Acacias of Australia

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Acacia victoriae Benth.

Common Name

Elegant Wattle, Bramble Wattle, Prickly Wattle, Gundabluie, Gundabluey, Narran and others, fide G.M.Cunningham et al., Pl. W New South Wales 375 (1981)




Widespread in all mainland States except Vic. where it occurs only in the far north-west.


Shrub or tree 2–5 m high, sometimes to 9 m. Branchlets often pruinose, glabrous, sometimes hairy. Stipules spinose, commonly only bases persisting at mature nodes, 2–12 mm long. Phyllodes variable, linear to narrowly oblong, lanceolate or narrowly elliptic, straight or incurved, (1.4–) 2–5 (–10) cm long, 2–8 mm wide, l:w = 2–13 (–25), green to grey-green or glaucous, usually glabrous; midrib prominent; lateral nerves usually obscure; gland ±basal, obscure or prominent. Inflorescences normally racemose but peduncles sometimes subtended by a secondary phyllode; raceme axes 1–10 cm long, slender; peduncles mostly twinned, 6–18 mm long, slender, glabrous, sometimes hairy; heads prolific, globular, 15–30-flowered, creamy white to pale lemon-yellow. Flowers 5-merous; sepals free, narrowly spathulate. Pods narrowly oblong, to 8 cm long, 9–16 mm wide, chartaceous, glabrous. Seeds transverse, ±globose, 4–6 mm long, brown, mottled blackish; funicle short, thick, scarcely arillate.


Arid and subtropical areas in a variety of habitats but commonly in clay or loam on alluvial flats, and (especially plants identified as subsp. arida) in sand.


W.A.: 8 km S of Mt Anderson, near Fitzroy R., T.E.H.Aplin 5168 (BRI, K, PERTH); 66 km from Wittenoom towards Roebourne, B.R.Maslin 2729 (AD, DNA, PERTH). N.T.: Lake Amadeus, P.K.Latz 5705 (PERTH). S.A.: c. 130 km along Rig road, E of Purnie Bore, Simpson Desert, B.Maloney 12/83 (PERTH—subsp. arida); Black Oak Ck, 62 km SE of Pimba, L.Thomson 48 (PERTH). Qld: 56 km S of Boulia on road to Birdsville, B.Maloney 20/70 (PERTH). NSW: 8.4 km E of Pulgamurtie HS, G.A.Parr-Smith 1263 (PERTH—subsp. arida). Vic.: Sunset Desert N of Birthday Tank, Sunset Country, far NW Vic., J.Luly ANU30086 (MEL).


A variable species. Acacia victoriae subsp. arida and subsp. fasciaria are recognized in some herbaria but are provisionally not recognized here because further study is need to better characterize them and to confirm their taxonomic status. Variation in subsp. arida is discussed by B.R.Maslin, Fl. Australia 11A: 377 (2001), and in that place subsp. fasciaria is represented by long-phyllode individuals cited for the Kimberley region (W.A.) and Qld. The taxonomy of the ‘A. victoriae group’ is discussed in B.R.Maslin, Nuytsia 8: 285–309 (1992) where the above-mentioned subspecies are shown in figs 7K and 7B respectively.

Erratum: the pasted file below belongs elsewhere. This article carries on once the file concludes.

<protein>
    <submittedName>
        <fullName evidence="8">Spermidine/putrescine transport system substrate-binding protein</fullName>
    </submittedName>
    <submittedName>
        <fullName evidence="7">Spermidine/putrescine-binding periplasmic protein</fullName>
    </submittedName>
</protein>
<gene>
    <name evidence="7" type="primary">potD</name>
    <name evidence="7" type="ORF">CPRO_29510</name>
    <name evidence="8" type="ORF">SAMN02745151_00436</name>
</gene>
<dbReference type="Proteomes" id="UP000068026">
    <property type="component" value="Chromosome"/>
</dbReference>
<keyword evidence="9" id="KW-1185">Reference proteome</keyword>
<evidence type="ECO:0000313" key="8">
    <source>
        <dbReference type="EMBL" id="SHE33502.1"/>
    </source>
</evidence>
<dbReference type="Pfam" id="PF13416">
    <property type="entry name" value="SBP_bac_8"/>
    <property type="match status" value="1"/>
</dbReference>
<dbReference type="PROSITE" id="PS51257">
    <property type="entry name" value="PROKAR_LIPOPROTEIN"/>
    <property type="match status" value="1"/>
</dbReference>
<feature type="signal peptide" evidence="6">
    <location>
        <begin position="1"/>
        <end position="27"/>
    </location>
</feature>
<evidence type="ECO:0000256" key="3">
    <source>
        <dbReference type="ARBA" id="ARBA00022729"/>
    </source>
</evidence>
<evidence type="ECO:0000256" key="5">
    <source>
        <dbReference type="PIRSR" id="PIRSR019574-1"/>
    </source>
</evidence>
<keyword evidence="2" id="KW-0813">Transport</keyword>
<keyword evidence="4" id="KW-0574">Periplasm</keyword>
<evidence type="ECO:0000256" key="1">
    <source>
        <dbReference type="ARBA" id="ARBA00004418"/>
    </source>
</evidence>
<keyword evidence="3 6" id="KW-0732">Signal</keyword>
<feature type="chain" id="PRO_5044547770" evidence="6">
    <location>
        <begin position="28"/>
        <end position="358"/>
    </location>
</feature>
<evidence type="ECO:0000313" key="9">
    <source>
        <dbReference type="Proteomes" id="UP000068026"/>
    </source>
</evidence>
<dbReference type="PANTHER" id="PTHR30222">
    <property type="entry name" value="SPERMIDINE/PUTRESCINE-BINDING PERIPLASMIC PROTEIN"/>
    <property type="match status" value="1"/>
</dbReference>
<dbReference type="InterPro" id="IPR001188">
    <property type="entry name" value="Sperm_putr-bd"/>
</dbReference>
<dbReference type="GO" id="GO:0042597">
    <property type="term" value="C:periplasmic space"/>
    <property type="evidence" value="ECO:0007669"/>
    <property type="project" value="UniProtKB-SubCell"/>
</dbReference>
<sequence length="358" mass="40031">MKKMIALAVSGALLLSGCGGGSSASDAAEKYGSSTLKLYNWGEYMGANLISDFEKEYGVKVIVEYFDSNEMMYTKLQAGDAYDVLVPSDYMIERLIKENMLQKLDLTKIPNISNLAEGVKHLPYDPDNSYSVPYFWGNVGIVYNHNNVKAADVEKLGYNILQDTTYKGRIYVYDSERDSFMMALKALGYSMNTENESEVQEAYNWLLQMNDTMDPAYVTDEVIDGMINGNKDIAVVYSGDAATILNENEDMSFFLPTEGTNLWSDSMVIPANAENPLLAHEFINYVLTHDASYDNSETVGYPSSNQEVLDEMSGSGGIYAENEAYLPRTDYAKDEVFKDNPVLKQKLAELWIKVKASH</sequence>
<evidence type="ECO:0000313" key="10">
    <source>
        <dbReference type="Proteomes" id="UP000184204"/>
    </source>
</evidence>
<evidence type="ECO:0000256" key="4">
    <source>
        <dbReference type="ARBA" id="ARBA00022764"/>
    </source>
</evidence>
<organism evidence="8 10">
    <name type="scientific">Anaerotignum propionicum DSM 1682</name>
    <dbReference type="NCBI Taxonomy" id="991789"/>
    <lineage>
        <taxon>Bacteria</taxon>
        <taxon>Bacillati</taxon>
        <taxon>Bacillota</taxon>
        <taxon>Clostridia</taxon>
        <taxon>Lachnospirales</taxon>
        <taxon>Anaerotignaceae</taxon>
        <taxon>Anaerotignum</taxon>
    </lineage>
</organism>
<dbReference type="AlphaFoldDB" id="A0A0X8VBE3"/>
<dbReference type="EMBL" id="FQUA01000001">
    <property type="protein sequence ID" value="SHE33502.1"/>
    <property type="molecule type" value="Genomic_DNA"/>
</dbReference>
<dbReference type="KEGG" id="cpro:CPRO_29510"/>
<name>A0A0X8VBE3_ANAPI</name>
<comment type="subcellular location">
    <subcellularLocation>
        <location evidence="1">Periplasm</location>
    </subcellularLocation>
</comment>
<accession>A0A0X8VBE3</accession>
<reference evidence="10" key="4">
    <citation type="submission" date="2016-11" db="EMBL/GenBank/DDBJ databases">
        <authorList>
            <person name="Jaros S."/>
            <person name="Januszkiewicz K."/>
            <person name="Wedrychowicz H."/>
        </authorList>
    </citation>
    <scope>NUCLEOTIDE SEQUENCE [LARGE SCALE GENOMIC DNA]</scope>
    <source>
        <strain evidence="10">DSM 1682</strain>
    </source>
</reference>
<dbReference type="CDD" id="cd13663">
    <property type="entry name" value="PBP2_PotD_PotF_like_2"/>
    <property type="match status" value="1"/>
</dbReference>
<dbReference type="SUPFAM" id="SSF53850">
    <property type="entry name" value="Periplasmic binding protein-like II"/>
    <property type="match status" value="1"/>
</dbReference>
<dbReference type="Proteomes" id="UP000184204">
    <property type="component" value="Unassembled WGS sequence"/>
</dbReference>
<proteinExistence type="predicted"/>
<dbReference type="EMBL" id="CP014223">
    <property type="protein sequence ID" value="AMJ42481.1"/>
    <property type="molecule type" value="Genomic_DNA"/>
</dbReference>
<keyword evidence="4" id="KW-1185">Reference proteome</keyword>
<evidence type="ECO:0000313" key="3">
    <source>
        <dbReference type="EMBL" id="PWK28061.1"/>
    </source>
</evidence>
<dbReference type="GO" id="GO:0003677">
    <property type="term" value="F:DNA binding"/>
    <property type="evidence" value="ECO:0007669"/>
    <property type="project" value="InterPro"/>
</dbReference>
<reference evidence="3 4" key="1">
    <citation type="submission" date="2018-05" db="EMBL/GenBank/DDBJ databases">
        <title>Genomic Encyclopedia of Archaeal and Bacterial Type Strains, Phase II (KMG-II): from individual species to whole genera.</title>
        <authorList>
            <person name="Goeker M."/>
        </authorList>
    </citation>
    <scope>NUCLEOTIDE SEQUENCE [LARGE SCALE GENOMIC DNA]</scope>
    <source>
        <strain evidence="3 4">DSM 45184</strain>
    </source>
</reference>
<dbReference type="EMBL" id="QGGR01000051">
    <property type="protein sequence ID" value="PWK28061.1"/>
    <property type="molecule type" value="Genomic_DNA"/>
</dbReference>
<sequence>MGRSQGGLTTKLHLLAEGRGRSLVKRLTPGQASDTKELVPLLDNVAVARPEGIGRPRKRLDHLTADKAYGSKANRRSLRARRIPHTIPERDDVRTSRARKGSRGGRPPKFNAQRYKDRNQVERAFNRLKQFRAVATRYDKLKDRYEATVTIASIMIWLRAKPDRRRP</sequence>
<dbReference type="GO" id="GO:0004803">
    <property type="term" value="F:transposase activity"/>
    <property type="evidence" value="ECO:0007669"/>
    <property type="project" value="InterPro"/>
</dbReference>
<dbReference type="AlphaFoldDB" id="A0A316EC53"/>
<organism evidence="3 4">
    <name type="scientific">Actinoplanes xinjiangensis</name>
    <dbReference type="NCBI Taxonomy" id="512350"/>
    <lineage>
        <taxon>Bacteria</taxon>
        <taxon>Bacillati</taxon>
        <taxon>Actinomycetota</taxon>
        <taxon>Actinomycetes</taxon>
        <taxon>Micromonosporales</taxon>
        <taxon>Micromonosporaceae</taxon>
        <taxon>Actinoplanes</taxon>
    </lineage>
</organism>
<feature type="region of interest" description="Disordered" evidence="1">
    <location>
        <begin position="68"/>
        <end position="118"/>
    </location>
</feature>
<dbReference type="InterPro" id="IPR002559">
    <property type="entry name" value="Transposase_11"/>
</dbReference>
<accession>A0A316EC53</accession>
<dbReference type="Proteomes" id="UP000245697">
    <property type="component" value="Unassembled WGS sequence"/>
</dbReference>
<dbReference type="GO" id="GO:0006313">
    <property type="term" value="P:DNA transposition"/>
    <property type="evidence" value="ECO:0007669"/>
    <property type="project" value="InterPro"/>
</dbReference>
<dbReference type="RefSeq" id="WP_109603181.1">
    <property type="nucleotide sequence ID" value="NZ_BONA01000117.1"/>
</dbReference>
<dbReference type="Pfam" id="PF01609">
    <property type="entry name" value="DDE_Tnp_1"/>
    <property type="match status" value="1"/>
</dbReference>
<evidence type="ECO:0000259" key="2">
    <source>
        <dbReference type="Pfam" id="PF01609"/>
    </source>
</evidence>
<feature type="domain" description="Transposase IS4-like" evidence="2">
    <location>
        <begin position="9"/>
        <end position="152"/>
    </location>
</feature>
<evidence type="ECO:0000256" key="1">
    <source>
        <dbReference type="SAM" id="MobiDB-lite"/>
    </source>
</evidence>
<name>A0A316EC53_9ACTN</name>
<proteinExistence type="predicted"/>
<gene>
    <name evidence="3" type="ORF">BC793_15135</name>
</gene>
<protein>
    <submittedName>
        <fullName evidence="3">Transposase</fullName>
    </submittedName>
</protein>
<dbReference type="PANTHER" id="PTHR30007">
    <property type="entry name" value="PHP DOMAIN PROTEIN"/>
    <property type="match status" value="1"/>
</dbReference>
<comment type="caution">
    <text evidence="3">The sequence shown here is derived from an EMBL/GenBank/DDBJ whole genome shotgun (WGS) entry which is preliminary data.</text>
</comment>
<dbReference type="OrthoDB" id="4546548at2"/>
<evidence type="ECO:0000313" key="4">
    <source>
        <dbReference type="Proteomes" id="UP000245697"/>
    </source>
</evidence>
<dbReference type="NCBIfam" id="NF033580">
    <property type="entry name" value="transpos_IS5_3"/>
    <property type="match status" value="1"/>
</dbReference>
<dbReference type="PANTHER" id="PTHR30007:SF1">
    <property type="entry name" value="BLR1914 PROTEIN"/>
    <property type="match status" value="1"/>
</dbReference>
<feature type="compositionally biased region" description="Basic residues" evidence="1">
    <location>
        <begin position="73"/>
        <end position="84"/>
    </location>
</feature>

In the absence of flowers A. victoriae may be confused with A. synchronicia, or when phyllodes are long and linear, with A. alexandri; A. glaucocaesia may ultimately be better placed within A. victoriae. Acacia victoriae is distinguished from A. murrayana by its commonly shorter phyllodes which lack apical glands, spinose stipules, twinned peduncles and mottled seeds.

The ‘A. victoriae group’ appears closely related to the ‘A. pyrifolia group’.

This species is of moderate nutritive value and a useful stock food supplement during droughts. It is also useful as a low windbreak and for soil stabilisation in dry country, especially as it can readily regenerate from suckers and sometimes forms thickets. Numbers may increase markedly during a succession of wet seasons and can become a nuisance, especially around watering points. The utilisation and ecology of the species are fully discussed in J.W.Turnbull (ed.), Multipurpose Austral. Trees & Shrubs (1986). The foliage and range condition indicator values of A. victoriae are discussed by A.A.Mitchell & D.G.Wilcox, Arid Shrubland Pl. W. Australia 290 (1988). Further information on the biological and ecological features, and the utilisation potential, of this species is given in B.R.Maslin and M.W.McDonald, AcaciaSearch: Evaluation of Acacia as a woody crop option for southern Australia, RIRDC Publication No. 03/017, 222–226 (2004).

FOA Reference

Data derived from Flora of Australia Volumes 11A (2001), 11B (2001) and 12 (1998), products of ABRS, ©Commonwealth of Australia